Muslim outrage at reprinting of blasphemous cartoon

Istanbul – (IINA)February 16 – The Organization of the Islamic Conference, which groups 57 Muslim countries, has led the anger of Muslim world over the reprinting of a Danish cartoon insulting Prophet Muhammad (peace be upon him). Muslims protested in various parts of the world, especially in the Gaza Strip, Pakistan and Denmark against the blasphemous caricature. The protests came after Denmark’s leading newspapers reproduced one of 12 cartoons of Islam’s prophet Wednesday in a gesture of solidarity after police said they uncovered a plot to kill the cartoon’s artist. The drawings, which had sparked deadly riots across the Muslim world in 2006, has triggered fresh uproar in Muslim countries.

“By reprinting these cartoons we are heading toward a bigger conflict and that shows that both sides will be hostages of their radicals,” OIC Secretary-General Ekmeleddin Ihsanoglu told AFP yesterday in Istanbul. “It is not a way of improving your rights and exercising your freedoms when you use these rights for insulting the most sacred values and symbols of others and inciting hatred. This is a very wrong, provocative way — unacceptable,” he said. “The people who are doing this put themselves with the radicals, the fanatics and extremists who are using their beliefs as justification to hurt others,” Prof. Ihsanoglu said. “This is not the way to improve relations between East and West, between Islam and Christianity.”

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The Rabat-based Islamic Educational, Scientific and Cultural Organization (ISESCO) also condemned the re-publishing of the cartoons. In a statement, ISESCO announced its categorical rejection of any kind of offense against the Prophet noting that freedom of expression should not mean intentional defaming of Muslims beliefs and their Prophet.
“The republishing of such drawings will negatively affect the positive integration in the Danish society and harms the relations between Denmark and Islamic world,” the statement said. It called on the Danish government for respecting Muslims feelings, noting that any harm of the feelings of Muslim community in Denmark affects Muslims all over the world.
Pakistan has strongly condemned and expressed distress on reprinting of the blasphemous cartoon. “We are in touch with the Danish authorities on this issue as it hurts the feelings of over one billion Muslims of the world,” Foreign Office Spokesman Muhammad Sadiq said in a statement. “We are not against the freedom of expression, but certainly freedom of expression as we have said repeatedly, is not a license to insult other people. We do expect the European Union to put in place some laws that would ensure that there are no such incidents and the Western media should not use freedom of expression to insult feelings of others.” The spokesman said the publishing of such blasphemous cartoon is something that has deeply hurt Muslims.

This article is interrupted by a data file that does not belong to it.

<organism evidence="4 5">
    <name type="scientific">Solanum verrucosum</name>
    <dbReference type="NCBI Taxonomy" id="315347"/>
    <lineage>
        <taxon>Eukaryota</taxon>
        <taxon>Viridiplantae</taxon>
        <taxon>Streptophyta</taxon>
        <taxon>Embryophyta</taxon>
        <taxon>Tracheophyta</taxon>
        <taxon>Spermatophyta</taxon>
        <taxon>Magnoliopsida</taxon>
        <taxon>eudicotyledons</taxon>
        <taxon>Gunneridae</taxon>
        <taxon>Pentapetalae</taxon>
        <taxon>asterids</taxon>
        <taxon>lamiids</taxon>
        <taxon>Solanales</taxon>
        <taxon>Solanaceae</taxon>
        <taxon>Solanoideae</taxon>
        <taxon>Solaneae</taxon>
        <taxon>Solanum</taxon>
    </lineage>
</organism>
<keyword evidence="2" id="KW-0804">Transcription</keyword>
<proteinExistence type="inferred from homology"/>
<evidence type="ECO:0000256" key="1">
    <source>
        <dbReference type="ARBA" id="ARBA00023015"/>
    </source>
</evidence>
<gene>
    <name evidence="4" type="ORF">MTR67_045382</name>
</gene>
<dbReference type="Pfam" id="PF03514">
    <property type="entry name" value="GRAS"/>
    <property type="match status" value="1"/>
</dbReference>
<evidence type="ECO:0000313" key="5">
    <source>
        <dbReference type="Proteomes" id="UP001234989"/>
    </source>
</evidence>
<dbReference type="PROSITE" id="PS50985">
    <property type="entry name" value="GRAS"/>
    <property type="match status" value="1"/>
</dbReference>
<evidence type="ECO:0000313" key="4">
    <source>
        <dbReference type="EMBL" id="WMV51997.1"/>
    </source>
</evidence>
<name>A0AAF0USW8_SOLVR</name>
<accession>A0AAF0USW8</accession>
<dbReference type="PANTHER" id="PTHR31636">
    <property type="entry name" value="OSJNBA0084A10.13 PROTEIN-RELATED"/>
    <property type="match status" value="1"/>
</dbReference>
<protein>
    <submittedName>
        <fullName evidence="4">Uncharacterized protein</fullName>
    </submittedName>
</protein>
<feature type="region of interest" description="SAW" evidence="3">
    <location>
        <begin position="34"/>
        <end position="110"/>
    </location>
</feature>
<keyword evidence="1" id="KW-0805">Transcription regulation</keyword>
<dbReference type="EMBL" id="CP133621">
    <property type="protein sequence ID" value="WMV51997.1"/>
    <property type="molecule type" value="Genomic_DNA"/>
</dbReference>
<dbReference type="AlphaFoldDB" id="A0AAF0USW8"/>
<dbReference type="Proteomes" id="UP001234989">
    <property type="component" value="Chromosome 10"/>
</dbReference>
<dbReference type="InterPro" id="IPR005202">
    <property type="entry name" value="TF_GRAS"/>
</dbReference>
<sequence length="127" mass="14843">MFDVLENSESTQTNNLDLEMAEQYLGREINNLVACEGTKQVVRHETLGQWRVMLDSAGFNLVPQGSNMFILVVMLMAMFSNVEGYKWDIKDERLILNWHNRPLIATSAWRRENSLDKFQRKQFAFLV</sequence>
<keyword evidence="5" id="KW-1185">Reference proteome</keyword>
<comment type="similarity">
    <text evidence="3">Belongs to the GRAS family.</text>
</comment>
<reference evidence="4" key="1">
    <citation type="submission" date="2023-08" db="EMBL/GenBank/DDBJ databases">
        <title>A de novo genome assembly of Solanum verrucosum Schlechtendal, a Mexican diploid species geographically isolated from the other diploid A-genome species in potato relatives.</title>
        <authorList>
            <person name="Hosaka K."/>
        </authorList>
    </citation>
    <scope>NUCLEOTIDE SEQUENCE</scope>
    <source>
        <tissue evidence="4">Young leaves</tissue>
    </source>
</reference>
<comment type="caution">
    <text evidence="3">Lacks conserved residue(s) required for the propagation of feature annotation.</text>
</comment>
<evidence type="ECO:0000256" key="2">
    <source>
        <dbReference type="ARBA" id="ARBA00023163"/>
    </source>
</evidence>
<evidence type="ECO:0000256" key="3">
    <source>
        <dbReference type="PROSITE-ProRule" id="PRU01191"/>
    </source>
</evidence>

Meanwhile, thousands of residents in the Gaza Strip, ruled by Hamas, marched yesterday in the Jebaliya refugee camp chanting: “What Denmark said is heresy.” “It is shameful that Denmark should renew its offense against the prophet,” Hamas official Mushir Al Masri told reporters at the protest. In Pakistan, hundreds of people rallied in various parts of the country, setting fire to Danish flags and demanding the Danish ambassador’s expulsion. And in Denmark, a prominent Danish imam urged rioting youth to stop setting fires and hurling rocks at police.

About 200 students from the International Islamic University in Islamabad vowed to organize a street march next Friday if the government did not accept their demand. “We are even ready to sacrifice our life for our beloved Prophet,” said Mahmood Sadiqui, a student leader. About 200 people held a similar rally in Multan, a main city in the eastern Punjab province, burning Danish flags and chanting “Death to the Cartoonist!” and “Boycott, boycott of European products!”

At two rallies in Pakistan’s biggest city of Karachi, about 150 supporters from radical Islamic parties torched effigies of the Danish prime minister amid calls to boycott Danish products. Mohammad Imran, a student leader from Islami Jamiat Talba, a student organization linked with Pakistan’s largest Islamic political group, Jamaat-e-Islami, called the cartoon “blasphemous.” “We demand the rulers to sever diplomatic ties” with Denmark and Sweden for publishing the cartoons. “The cartoonist and publisher must be hanged.” It was the second protest in Karachi in as many days. Dozens of Islamic students set fire to a Danish flag on Thursday. In Pakistan, blasphemy of Muhammad is considered a serious crime that carries the death sentence.

In Copenhagen, capital of Denmark, about 800 people protested peacefully in a march organized by the Muslim group Hizb ut-Tahrir. A prominent Danish imam urged rioting youth to stop setting fires and hurling rocks at police after a fifth consecutive night of vandalism there and in other Danish cities. “Please stop what you’re doing,” Imam Mostafa Chendid, the leader of the Islamic Faith Community, said in an address to young people during Friday’s prayer. “The Prophet has not taught you to burn down schools, or burn cars or infrastructure.” Nine youths were arrested overnight Friday in Copenhagen, six of whom faced preliminary charges for throwing rocks at police officers, police said Friday. There were no reports of injuries.